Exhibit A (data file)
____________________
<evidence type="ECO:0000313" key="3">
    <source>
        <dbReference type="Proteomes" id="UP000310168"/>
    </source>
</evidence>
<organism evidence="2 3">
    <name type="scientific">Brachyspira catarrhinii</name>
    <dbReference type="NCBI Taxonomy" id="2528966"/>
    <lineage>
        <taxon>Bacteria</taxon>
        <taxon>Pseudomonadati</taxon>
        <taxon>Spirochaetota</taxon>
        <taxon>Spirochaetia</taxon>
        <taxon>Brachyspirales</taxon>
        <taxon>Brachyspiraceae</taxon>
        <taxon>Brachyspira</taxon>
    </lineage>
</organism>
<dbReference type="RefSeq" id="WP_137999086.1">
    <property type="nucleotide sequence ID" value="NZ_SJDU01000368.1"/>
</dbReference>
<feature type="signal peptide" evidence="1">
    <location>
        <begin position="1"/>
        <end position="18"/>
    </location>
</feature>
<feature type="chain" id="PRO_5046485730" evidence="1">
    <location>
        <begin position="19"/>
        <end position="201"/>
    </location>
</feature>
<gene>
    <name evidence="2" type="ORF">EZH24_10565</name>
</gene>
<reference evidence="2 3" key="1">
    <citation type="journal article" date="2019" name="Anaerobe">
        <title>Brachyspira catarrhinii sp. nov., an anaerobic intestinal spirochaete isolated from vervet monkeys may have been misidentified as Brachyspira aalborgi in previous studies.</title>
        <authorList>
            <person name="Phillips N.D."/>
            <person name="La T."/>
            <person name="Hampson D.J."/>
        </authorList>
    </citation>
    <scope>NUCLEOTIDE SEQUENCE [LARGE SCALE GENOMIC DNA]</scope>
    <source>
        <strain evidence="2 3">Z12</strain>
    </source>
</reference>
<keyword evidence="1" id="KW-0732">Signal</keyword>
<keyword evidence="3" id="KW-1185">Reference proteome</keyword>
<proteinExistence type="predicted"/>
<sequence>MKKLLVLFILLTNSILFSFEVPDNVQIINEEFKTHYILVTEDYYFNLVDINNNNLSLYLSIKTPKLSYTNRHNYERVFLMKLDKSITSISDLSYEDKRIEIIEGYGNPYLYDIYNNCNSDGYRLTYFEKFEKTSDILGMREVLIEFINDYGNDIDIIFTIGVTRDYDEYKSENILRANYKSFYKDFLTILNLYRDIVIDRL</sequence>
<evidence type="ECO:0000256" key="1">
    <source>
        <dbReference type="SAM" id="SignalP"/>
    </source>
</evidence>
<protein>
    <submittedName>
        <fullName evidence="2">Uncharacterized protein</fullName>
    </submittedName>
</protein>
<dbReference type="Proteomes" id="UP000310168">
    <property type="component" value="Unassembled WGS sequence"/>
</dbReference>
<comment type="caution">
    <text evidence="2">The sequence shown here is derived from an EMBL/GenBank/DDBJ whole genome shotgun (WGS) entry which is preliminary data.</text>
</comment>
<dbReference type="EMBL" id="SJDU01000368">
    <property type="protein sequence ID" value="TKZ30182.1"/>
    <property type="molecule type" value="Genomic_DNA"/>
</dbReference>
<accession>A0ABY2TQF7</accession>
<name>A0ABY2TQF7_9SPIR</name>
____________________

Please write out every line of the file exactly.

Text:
<evidence type="ECO:0000313" key="3">
    <source>
        <dbReference type="Proteomes" id="UP000310168"/>
    </source>
</evidence>
<organism evidence="2 3">
    <name type="scientific">Brachyspira catarrhinii</name>
    <dbReference type="NCBI Taxonomy" id="2528966"/>
    <lineage>
        <taxon>Bacteria</taxon>
        <taxon>Pseudomonadati</taxon>
        <taxon>Spirochaetota</taxon>
        <taxon>Spirochaetia</taxon>
        <taxon>Brachyspirales</taxon>
        <taxon>Brachyspiraceae</taxon>
        <taxon>Brachyspira</taxon>
    </lineage>
</organism>
<dbReference type="RefSeq" id="WP_137999086.1">
    <property type="nucleotide sequence ID" value="NZ_SJDU01000368.1"/>
</dbReference>
<feature type="signal peptide" evidence="1">
    <location>
        <begin position="1"/>
        <end position="18"/>
    </location>
</feature>
<feature type="chain" id="PRO_5046485730" evidence="1">
    <location>
        <begin position="19"/>
        <end position="201"/>
    </location>
</feature>
<gene>
    <name evidence="2" type="ORF">EZH24_10565</name>
</gene>
<reference evidence="2 3" key="1">
    <citation type="journal article" date="2019" name="Anaerobe">
        <title>Brachyspira catarrhinii sp. nov., an anaerobic intestinal spirochaete isolated from vervet monkeys may have been misidentified as Brachyspira aalborgi in previous studies.</title>
        <authorList>
            <person name="Phillips N.D."/>
            <person name="La T."/>
            <person name="Hampson D.J."/>
        </authorList>
    </citation>
    <scope>NUCLEOTIDE SEQUENCE [LARGE SCALE GENOMIC DNA]</scope>
    <source>
        <strain evidence="2 3">Z12</strain>
    </source>
</reference>
<keyword evidence="1" id="KW-0732">Signal</keyword>
<keyword evidence="3" id="KW-1185">Reference proteome</keyword>
<proteinExistence type="predicted"/>
<sequence>MKKLLVLFILLTNSILFSFEVPDNVQIINEEFKTHYILVTEDYYFNLVDINNNNLSLYLSIKTPKLSYTNRHNYERVFLMKLDKSITSISDLSYEDKRIEIIEGYGNPYLYDIYNNCNSDGYRLTYFEKFEKTSDILGMREVLIEFINDYGNDIDIIFTIGVTRDYDEYKSENILRANYKSFYKDFLTILNLYRDIVIDRL</sequence>
<evidence type="ECO:0000256" key="1">
    <source>
        <dbReference type="SAM" id="SignalP"/>
    </source>
</evidence>
<protein>
    <submittedName>
        <fullName evidence="2">Uncharacterized protein</fullName>
    </submittedName>
</protein>
<dbReference type="Proteomes" id="UP000310168">
    <property type="component" value="Unassembled WGS sequence"/>
</dbReference>
<comment type="caution">
    <text evidence="2">The sequence shown here is derived from an EMBL/GenBank/DDBJ whole genome shotgun (WGS) entry which is preliminary data.</text>
</comment>
<dbReference type="EMBL" id="SJDU01000368">
    <property type="protein sequence ID" value="TKZ30182.1"/>
    <property type="molecule type" value="Genomic_DNA"/>
</dbReference>
<accession>A0ABY2TQF7</accession>
<name>A0ABY2TQF7_9SPIR</name>